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AMAZON-POCALYPSE

Amazon has become a monopolized power house, taking down any and all competition in its path. The character of Jeff Bezos, multi-billionaire CEO of Amazon, has been questioned, but his charity work to support America’s most depleted areas has been astonishing.

 

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The phrase “Amazon-pocalypse” is a trending hashtag on various social media platforms.

Some might call this phrase an oxymoron or just comical, but the reality behind this is that Amazon may soon be the largest monopoly in the world.

According to USA Today, Amazon topped the vaunted $1 trillion market cap last month, joining Apple in this rare air, and many business analysts are debating whether Amazon is a justifiable marketplace or a full-on monopoly.

Instead of shopping at your local grocery store for your basic necessities, Amazon will soon be delivering your groceries via drones. In fact, the Seattle-based company has been testing drone drops for years now, making a public drone drop of a package at an Amazon event in March 2017.

Yes, this does sound cool and futuristic, but the truth behind this is loss of jobs, death of mom-and-pop shops, and the proliferation of low-wage Amazon factory jobs.

Today, Americans are more likely to buy online than ever before in history. A Pew Research Center Internet & Technology study revealed that approximately 80 percent of shoppers have made online purchases, which us up dramatically from 2000, when only around 20 percent of those surveyed said they made purchases online.

And, to my point, that means some market analysts are predicting more than 10,000 brick-and-mortar businesses closing this year.

The in-store shopping experience is the only value-proposition that is saving these physical stores. Today, we are at the point where we can go online and instantly buy anything with a click of a button.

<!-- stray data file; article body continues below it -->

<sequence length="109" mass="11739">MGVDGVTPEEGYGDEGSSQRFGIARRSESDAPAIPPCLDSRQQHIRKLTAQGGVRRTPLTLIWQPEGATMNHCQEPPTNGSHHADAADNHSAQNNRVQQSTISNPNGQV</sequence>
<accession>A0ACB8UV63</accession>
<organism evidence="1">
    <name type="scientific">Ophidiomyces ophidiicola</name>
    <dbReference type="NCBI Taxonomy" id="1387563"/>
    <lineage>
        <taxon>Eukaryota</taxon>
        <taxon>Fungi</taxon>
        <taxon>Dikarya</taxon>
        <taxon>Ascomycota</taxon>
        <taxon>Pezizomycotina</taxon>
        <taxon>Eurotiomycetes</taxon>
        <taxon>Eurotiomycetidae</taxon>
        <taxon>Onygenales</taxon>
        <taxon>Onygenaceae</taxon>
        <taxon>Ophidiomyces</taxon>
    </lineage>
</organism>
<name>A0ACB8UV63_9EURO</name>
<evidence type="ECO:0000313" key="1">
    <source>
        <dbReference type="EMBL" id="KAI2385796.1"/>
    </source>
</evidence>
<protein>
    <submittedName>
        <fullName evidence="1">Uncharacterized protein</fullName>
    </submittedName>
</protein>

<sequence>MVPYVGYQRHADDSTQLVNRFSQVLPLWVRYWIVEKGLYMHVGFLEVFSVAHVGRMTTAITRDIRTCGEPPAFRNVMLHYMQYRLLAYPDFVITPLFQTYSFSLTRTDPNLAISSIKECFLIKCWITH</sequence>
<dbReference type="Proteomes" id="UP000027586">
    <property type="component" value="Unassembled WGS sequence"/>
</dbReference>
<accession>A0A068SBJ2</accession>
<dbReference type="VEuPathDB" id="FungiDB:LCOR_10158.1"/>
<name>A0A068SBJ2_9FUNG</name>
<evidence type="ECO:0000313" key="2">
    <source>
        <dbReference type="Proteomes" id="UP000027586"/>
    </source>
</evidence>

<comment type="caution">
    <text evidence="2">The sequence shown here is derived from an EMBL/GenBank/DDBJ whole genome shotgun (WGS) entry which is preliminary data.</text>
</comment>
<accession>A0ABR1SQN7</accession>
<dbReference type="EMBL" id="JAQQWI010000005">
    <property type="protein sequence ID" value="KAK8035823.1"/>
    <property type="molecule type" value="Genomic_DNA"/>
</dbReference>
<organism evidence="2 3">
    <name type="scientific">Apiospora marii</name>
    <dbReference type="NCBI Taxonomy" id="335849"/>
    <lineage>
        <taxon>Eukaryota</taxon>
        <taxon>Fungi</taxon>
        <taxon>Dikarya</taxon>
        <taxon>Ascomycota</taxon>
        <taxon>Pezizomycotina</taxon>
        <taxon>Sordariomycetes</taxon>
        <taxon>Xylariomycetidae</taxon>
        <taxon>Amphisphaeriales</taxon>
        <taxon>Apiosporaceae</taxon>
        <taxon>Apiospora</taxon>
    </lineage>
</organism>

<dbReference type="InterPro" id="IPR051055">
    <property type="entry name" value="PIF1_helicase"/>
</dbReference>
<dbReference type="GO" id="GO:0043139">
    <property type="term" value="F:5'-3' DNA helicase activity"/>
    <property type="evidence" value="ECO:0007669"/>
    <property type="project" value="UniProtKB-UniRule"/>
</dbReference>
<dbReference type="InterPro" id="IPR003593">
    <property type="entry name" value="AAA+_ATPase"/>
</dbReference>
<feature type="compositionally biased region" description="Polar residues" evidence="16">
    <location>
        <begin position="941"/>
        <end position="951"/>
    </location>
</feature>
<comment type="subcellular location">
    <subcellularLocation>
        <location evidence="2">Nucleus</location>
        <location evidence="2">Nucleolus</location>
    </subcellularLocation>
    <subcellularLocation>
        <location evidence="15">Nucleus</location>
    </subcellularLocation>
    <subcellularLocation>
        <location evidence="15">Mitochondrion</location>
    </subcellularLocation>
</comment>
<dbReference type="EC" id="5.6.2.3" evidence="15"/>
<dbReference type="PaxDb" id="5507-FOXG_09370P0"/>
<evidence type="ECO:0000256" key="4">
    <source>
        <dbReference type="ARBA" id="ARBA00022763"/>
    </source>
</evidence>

The CEO of Amazon, Jeff Bezos, has come across in past interviews as egotistic and more or less acquisitive, but recently Bezos has pledged to put his fortune toward America’s two major issues: homelessness and early childhood education for low-income families.

Bezos has pledged $2 billion toward his charity, “Day One Fund,” which launched Sept. 14, 2018, just a few days after his company topped the trillion-dollar value mark.

The charity will consist of two funds, The Day One Families Fund and The Day One Academics Fund.

“The Day One Families Fund will issue annual leadership awards to organizations and civic groups doing compassionate, needle-moving work to provide shelter and hunger support to address the immediate needs of young families,” said Bezos, whose net worth is estimated at over $150 billion.

According to Bezos, the Day One Academics Fund will consist of “high-quality, full-scholarship” preschools in low-income communities, which a Day One fund organization will directly operate.

The Amazon-pocalypse will continue to destroy any competition in its path, taking over and changing the shopping experience as we know it.

To the consumer, this may be more convenient to fit our everyday lifestyle, but to the local businesses and even large corporations, this may be the beginning of the end. For example, Sears, once considered the icon for American retail shopping, filed for Chapter 11 bankruptcy protection this week.

At the very same time, thousands, perhaps millions, of underprivileged or indigent citizens could find a new path toward education and steady income, becoming productive contributors to society at large.

My question is does the good outweigh the bad? You decide.

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Anika Conley

Anika Conley

Anika Conley is a staff journalist for MBU Timeline. Anika is a senior majoring in communications studies. She is currently working for her family’s business, PSRI Technologies, located in St. Louis. After graduation she plans on moving to the West Coast to pursue her career in communications.

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